The term "clear and conspicuous," as used here, means a notice that would be apparent to the reasonable consumer, separate and distinguishable from the advertising copy or other disclosures.

There are several features of this new consent standard that were not required in connection with the old "prior express consent" standard. First, the consent must be in the form of a writing signed by the consumer that includes the consumer's telephone number. The FCC acknowledges that callers may comply with this element of the definition in an electronic format, provided that the process complies with the federal E-SIGN Act and related state Uniform Electronic Transactions Acts.

Second, the consent must be preceded by a disclosure explaining what the consent is for: that the consumer is agreeing to sales communications delivered via an autodialer or a prerecorded message, and that callers are not allowed to condition a purchase on the consumer providing this consent.

Third, callers must not, in fact, require consumers to provide this consent in order to proceed with a purchase.

Fourth, the "clear and conspicuous" format standard means that this disclosure must be distinguishable from the content around it. This would seem to prohibit callers from including this disclosure within a boilerplate paragraph of other information.

Complying with this new TCPA consent standard is vital for all callers placing sales calls, given the fact that the TCPA comes with a private right of action, including class actions, and statutory damages of $500 per call for negligent violations and up to $1,500 per call for willful or knowing violations.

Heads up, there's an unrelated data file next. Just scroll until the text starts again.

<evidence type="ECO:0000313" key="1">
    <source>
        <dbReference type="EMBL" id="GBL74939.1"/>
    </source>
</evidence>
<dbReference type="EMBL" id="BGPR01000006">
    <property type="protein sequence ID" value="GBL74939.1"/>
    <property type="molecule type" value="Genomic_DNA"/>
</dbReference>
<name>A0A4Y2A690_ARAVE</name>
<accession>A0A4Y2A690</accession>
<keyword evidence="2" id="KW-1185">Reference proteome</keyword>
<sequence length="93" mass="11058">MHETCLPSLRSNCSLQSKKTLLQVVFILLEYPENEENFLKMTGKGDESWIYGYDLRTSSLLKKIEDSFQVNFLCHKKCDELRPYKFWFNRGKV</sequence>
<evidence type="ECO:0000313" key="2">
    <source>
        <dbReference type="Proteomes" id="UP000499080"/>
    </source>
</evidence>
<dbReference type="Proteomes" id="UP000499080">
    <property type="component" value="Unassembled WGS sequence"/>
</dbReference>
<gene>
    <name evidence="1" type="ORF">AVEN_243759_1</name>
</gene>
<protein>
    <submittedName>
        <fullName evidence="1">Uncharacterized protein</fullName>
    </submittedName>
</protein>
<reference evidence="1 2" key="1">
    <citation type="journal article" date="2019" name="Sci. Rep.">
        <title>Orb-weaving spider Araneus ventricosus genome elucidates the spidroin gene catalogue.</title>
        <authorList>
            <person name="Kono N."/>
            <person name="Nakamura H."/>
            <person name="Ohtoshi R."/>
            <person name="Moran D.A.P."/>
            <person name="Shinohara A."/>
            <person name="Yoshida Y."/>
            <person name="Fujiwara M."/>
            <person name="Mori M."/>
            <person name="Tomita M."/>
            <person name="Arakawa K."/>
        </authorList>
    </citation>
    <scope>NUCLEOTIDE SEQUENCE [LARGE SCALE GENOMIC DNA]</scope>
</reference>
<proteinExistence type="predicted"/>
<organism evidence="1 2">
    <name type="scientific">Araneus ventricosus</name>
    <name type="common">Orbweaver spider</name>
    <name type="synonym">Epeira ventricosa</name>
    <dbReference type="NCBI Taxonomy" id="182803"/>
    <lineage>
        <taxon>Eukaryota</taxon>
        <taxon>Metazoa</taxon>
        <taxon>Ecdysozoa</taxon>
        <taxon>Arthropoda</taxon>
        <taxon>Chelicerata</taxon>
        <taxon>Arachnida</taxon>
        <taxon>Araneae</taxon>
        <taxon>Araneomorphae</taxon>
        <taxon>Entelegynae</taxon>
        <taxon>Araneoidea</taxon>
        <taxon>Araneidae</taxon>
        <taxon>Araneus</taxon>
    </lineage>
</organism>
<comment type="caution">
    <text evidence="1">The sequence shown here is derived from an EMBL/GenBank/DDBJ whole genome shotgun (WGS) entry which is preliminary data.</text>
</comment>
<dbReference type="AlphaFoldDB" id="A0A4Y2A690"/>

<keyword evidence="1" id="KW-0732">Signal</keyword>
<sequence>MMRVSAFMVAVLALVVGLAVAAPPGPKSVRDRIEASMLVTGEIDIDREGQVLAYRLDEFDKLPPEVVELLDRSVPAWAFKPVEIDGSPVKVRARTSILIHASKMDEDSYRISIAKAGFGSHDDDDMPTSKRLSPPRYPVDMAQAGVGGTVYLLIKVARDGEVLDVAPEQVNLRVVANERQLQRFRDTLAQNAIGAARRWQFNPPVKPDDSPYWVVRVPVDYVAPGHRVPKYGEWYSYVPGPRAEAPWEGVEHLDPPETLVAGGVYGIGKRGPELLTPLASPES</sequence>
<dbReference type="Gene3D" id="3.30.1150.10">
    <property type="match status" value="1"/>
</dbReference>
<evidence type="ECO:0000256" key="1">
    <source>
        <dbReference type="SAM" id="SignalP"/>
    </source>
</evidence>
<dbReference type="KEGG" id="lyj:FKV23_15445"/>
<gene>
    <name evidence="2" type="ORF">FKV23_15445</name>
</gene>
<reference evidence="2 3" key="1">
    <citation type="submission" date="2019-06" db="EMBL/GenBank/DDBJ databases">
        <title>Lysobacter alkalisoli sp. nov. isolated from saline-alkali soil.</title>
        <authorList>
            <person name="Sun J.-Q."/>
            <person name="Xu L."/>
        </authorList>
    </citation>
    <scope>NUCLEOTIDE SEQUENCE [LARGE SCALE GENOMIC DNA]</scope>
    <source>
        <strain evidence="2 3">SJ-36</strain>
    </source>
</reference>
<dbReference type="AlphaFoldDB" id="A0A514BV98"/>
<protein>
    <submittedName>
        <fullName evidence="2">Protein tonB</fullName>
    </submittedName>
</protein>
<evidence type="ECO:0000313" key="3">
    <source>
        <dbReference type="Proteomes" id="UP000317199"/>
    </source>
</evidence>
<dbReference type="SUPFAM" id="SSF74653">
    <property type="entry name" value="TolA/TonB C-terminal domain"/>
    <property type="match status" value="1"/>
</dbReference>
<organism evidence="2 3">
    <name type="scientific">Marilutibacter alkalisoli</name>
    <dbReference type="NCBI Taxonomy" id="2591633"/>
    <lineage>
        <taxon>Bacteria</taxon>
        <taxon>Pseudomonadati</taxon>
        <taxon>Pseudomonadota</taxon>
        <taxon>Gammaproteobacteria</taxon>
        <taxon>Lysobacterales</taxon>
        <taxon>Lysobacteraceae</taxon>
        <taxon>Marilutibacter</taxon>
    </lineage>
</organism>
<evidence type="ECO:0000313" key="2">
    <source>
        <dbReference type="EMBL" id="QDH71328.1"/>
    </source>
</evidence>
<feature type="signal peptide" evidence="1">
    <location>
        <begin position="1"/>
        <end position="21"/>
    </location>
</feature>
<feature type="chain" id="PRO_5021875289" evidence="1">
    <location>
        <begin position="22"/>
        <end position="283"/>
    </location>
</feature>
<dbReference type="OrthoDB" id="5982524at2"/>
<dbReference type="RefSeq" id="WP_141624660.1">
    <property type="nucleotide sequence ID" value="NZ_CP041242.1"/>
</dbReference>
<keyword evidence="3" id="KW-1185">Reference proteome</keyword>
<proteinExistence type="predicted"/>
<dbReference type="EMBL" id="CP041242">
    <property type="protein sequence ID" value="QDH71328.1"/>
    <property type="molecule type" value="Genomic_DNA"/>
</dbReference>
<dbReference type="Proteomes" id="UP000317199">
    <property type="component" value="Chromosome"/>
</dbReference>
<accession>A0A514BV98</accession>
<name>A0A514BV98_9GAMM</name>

Callers who rely on third-party lead generators must pay particular attention to this new standard. The FCC has indicated that the consent is specific to a particular seller, meaning that the consent should identify the seller obtaining the consent. When a third-party lead generator obtains this TCPA consent and forwards the lead to a seller, in many cases that consent process will not identify the name of the seller receiving the lead and the consent. This is because the lead generator does not know the identity of the seller at the time the lead is submitted. It is unclear whether a consent disclosure that describes the type of party receiving the consent (i.e., "one or more sellers offering the goods and services you are interested in") rather than identify by name the party receiving the consent would be sufficient.

Given the statutory damages provision, TCPA private litigation is common and seems to be increasing all the time. Plaintiffs routinely prevail, even in cases that may appear to be close calls, because courts tend to rely on FCC guidance, which is generally friendly to consumers, and because courts tend to look for ways to effectuate the statute's consumer protection purpose. As a result, all callers placing sales calls must be aware of this new consent standard and ensure that their compliance efforts are keeping pace with ongoing evolution in the TCPA's legal requirements.

Michael A. Goodman is a partner in the Washington, D.C., office of Hudson Cook, LLP. Mike can be reached at 202-327-9704 or by email at mgoodman@hudco.com.